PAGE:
Maintaining a healthy teaching voice
Vocal hygiene is not just for professional speakers, singers, or triple threats. Dance teachers and studio owners too need to take care of their voices. Vocal quality is important—it can be an asset or an off-putting liability.
Take the case of a teacher client who came to me one day complaining of jaw and neck pain accompanied by throat tightness. Having recently completed her annual rehearsal and performance run, she asked whether I thought she was merely tired. I asked how many years she had been running her studio. “Twelve,” she said in a hoarse whisper. It was clearly time for her to learn about vocal hygiene if she wanted to be there for another 12.
Teachers and school owners talk constantly, in classes (often loudly enough to be heard above music), rehearsals, meetings, fundraisers, speeches, and countless interactions. All that vocalizing is achieved by using the laryngeal muscles. In order to use these, you have to stabilize the neck. When the sound-making muscles get tight, so does the surrounding musculature. Additionally, people who haven’t been trained to use their voices efficiently often use the muscles of the neck rather than the diaphragm to project.
A few years ago, the Performing Arts Medicine Association presented a weekend workshop on vocal health at its annual conference. Here are some tips I took home that will help ensure the health of your vocal anatomy and longevity of your voice.
First and foremost, water is essential. Drinking plenty of water keeps the vocal cords moist, and well-hydrated vocal cords are less likely to be damaged during use. If you like to have a caffeinated beverage before you speak or teach to help you stay alert, be careful not to overdo it, since both tea and coffee are dehydrating. Energy drinks are worse, prolonging the caffeinated effect and possibly making your voice more tense and jittery.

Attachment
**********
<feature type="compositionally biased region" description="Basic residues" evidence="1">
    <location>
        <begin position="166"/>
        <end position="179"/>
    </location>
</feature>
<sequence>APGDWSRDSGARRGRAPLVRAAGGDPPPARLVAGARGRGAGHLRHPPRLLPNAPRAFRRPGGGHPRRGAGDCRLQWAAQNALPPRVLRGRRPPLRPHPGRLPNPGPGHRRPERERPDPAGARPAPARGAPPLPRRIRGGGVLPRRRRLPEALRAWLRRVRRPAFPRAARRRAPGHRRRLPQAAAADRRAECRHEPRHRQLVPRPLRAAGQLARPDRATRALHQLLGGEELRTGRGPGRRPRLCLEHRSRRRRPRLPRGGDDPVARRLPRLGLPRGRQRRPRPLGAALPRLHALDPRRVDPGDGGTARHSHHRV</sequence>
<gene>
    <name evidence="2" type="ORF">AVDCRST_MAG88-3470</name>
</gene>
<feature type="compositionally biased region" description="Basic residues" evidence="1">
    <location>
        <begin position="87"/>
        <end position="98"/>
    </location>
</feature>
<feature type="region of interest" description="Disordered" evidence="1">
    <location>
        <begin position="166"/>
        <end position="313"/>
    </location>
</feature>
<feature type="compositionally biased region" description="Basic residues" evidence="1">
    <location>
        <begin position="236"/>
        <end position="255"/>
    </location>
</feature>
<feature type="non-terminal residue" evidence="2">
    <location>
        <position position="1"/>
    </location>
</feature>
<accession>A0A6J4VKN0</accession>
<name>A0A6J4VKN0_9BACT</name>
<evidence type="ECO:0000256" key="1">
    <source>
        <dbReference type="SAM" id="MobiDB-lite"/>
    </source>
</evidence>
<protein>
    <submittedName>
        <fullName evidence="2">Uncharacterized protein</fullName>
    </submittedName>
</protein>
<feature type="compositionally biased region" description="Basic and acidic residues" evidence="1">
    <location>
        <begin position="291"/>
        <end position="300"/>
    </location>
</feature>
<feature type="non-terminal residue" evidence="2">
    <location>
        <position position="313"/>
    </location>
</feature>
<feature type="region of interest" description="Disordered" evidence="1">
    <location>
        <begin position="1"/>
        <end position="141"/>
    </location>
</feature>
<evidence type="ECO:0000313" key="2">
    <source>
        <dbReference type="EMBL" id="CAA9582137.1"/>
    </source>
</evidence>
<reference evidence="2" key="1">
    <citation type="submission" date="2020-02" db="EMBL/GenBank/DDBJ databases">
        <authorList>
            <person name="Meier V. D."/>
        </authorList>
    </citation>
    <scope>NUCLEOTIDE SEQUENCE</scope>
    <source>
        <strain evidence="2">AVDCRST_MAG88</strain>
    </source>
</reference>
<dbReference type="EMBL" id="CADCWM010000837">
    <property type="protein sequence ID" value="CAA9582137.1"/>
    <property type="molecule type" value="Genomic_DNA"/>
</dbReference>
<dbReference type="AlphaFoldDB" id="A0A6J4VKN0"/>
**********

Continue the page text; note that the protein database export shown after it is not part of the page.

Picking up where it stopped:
Alcohol is also dehydrating. Fundraising and gala events where alcohol is served are also functions that may require you to do a good deal of talking. Go easy on alcoholic beverages to save your voice during these events.
Sleep helps to regenerate tissues, including vocal cord tissues. To maintain hydration during the night, drink a full cup of water before going to sleep. Drinking a full glass upon rising is also a habit worth acquiring.
At noisy parties or in places with harsh acoustics, you might strain your voice to be heard. To avoid having to talk loudly, find a wall to stand close to, or pull people aside for important conversations so you’re not trying to project. Enunciate your words well to avoid having to repeat yourself.
Stage fright can cause vocal tension, and it’s made worse by caffeine. To feel energized, try taking an Emergen-C vitamin C formula instead of gulping coffee before you speak.
Class and rehearsal
Spare your voice when you can. Don’t count over loud music for hours on end; instead, train your students to follow your hand gestures or body cues. Save detailed notes for breaks in the music.
Proper posture is also an important factor in maintaining vocal health. Keep the head over the pelvis, being careful not to jut the head forward to address the class.
Acoustics in the classroom are critical. Teaching in cement-block studios or other echoing environments will require you to speak more loudly to be heard. You can mitigate this by installing fabric-wrapped acoustical panels, curtains, or other sound-baffling materials. (See “Say What? Putting a halt to hearing loss,” January 2013.)
To help stretch the face, neck, and throat, try a version of the yoga pose called “the lion.” Press your tongue against the inside of the lower teeth. Smile and raise the eyebrows. Push the jaw in a forward motion, then bow the tongue outward. Breathe several times, then relax. Repeat.
Swallowing is a good exercise for the throat, as is making the sound “gah,” using the muscles of the diaphragm to push out the sound. Try to avoid repetitive clearing of the throat. If it becomes dry, try to swallow, sip some water, or yawn discreetly.
Be smart. Your voice is a terrific asset, whether you’re teaching, conducting business, or engaging in everyday social life.
I have faith in you.